Just a few weeks after a patent from Samsung, showing a foldable, clamshell-like phone got spotted in the wild, another patent, this time by Apple, got published. Apple’s patent shows a hinged phone featuring foldable OLED display and metal hinges, allowing the phone to be folded in half when not used, like the old-school clamshell cellphones that were extremely popular during the 90’s.
Apple’s U.S. Patent No. 9,504,170, for “Flexible display devices,” shows an iPhone capable of folding in half, featuring OLED display, rumored to be featured in the upcoming iPhone 8 that should get released during 2017. OLED displays are used in all current Samsung smartphone models, used because of their low power consumption and foldable features, like the dual-curved displays found on the Galaxy S6 Edge and Galaxy S7 Edge. The patent was first filed for in July 2014, crediting Fletcher R. Rothkopf, Andrew J. M. Janis, and Teodor Dabov as inventors.
The metal support structure allows the phone to be folded in half, with metal hinges made from nitinol (nickel and titanium alloy known for its elasticity). Aside from nitinol-made hinges, the patent also includes incarnations with hinges made out of flexible polymers.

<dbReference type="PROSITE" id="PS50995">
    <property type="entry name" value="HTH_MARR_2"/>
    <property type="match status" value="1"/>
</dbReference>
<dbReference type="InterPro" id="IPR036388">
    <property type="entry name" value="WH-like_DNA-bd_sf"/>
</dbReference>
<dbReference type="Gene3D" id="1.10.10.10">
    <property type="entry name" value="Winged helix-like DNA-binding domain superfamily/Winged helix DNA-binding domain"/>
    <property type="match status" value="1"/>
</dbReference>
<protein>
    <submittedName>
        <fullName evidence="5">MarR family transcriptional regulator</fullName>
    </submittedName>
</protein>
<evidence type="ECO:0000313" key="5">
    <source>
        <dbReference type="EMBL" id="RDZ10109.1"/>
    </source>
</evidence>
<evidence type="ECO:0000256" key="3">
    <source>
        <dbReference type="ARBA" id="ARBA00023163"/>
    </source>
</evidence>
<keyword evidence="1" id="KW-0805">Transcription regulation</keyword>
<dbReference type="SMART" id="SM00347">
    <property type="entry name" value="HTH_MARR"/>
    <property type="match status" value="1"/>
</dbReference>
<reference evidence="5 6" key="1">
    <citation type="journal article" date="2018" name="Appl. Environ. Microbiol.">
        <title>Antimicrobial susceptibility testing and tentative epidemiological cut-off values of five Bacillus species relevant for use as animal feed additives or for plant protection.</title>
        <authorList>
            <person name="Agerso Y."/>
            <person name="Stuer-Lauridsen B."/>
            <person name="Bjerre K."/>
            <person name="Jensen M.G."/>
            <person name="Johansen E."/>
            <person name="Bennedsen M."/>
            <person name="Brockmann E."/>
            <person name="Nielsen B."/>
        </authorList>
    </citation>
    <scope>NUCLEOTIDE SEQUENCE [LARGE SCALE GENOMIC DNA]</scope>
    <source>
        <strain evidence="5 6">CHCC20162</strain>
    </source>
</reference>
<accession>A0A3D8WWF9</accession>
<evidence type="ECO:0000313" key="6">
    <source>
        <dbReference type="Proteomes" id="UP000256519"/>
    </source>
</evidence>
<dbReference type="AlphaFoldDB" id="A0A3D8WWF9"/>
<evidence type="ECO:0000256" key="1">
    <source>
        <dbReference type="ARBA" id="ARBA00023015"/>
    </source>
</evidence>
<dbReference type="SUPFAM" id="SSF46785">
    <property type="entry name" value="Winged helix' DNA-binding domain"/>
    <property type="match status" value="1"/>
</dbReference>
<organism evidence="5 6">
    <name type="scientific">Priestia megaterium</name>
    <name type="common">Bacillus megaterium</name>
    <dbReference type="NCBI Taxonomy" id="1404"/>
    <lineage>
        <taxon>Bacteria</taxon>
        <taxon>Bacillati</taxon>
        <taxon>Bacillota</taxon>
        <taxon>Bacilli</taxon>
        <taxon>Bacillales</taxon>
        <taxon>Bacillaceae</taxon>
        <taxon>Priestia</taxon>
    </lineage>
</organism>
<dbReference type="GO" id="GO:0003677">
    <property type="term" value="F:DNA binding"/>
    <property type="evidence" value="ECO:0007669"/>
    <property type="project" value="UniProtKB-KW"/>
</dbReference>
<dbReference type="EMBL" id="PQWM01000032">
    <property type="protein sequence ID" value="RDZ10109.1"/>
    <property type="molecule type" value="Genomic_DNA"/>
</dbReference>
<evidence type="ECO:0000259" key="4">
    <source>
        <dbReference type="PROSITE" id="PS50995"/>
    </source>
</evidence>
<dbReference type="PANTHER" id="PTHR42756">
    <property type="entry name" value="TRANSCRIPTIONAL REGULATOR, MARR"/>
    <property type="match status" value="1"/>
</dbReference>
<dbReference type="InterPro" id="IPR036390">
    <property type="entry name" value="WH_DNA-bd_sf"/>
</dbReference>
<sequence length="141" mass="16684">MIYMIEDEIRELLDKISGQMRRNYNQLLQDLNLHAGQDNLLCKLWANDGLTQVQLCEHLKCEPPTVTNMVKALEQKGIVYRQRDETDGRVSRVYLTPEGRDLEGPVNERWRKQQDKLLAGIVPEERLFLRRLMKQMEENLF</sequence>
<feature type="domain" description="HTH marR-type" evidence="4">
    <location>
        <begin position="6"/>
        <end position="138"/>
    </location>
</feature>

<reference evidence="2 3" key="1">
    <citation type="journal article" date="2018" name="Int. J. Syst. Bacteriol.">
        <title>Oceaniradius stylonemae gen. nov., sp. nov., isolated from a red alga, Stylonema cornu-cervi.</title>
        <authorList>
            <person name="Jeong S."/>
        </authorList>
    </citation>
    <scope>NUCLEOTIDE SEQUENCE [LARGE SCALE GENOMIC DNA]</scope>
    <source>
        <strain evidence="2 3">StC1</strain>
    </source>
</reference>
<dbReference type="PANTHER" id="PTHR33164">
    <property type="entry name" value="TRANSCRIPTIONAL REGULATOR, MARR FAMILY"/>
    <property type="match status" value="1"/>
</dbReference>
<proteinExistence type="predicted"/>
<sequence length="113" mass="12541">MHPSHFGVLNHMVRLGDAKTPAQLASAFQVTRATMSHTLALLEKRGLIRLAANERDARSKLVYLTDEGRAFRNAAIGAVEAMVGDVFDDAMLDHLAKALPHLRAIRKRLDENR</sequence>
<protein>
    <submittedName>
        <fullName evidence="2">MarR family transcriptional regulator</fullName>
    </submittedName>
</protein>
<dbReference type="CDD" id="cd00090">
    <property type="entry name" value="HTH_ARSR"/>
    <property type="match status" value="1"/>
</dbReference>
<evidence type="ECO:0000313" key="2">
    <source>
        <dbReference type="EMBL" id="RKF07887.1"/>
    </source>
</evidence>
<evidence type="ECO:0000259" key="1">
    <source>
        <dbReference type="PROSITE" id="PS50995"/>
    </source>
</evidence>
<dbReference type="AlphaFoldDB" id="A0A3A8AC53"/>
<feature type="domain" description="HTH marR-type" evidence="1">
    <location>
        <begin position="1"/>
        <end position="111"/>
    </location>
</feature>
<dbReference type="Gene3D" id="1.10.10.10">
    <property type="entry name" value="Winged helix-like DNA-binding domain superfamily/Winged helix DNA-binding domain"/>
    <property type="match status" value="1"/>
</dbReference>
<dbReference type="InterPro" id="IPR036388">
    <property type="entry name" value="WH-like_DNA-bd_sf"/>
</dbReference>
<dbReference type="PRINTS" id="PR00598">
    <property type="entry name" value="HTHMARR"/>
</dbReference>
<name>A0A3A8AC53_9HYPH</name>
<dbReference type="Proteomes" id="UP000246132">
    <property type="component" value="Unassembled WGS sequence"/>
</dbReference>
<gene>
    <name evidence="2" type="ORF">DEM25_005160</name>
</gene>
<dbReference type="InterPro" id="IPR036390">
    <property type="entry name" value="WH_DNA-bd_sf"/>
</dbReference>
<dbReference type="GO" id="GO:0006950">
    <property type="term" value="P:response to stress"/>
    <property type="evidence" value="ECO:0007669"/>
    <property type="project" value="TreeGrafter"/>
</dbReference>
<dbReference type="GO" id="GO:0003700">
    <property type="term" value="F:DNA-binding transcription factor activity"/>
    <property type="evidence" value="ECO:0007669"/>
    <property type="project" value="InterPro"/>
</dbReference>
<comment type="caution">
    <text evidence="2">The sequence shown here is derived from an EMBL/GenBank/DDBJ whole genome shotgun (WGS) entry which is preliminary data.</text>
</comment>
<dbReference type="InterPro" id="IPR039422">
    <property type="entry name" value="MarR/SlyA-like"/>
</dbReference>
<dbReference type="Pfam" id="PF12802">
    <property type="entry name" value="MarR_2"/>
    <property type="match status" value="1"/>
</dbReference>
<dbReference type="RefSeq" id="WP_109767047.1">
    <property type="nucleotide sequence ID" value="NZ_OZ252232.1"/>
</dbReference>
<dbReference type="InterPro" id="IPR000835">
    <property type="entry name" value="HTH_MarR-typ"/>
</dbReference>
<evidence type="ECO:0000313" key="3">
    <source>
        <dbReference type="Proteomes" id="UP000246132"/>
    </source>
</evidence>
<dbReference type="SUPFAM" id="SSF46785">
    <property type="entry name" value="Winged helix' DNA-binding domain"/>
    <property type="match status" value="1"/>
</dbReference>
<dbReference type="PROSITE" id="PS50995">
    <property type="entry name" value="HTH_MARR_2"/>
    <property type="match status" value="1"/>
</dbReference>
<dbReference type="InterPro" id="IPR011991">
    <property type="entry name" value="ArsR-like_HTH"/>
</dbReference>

Since the phone can be folded in half, the design places different components in different parts of the phone. For example, the upper part includes cameras, speaker, sensors, and display controllers. The lower part houses CPU, GPU, microphone, and possibly a battery.
The bridge between two chassis parts is made by using flexible printed circuit boards, allowing for bending the phone with ease. Also, two parts are attached via a single or multiple hinges; hinges add support for the rotational motion, allowing the two chassis parts to move one relative to the other.
The display is placed above the two housing pieces, allowing the phone to be folded in more than one way. For example, the display can be folded over itself allowing for additional protection when the phone is folded. Another possibility is to fold the display outward, allowing the user to control the phone even when folded, something like the old Nokia 6260, a flip smartphone that supported rotation of the display part, so the phone can be used when flipped.
The patent also includes sawtooth detents allowing the device to be clipped onto clothing, one very interesting feature. Further, the patent includes two hinge designs, the existence of cover glass, and potential viewing angles.
Similar to Samsung’s design, it is unlikely to see a flexible iPhone in the coming years, but eventually, we might see a smartphone (or an iPad, or MacBook) incorporating design shown in the patent.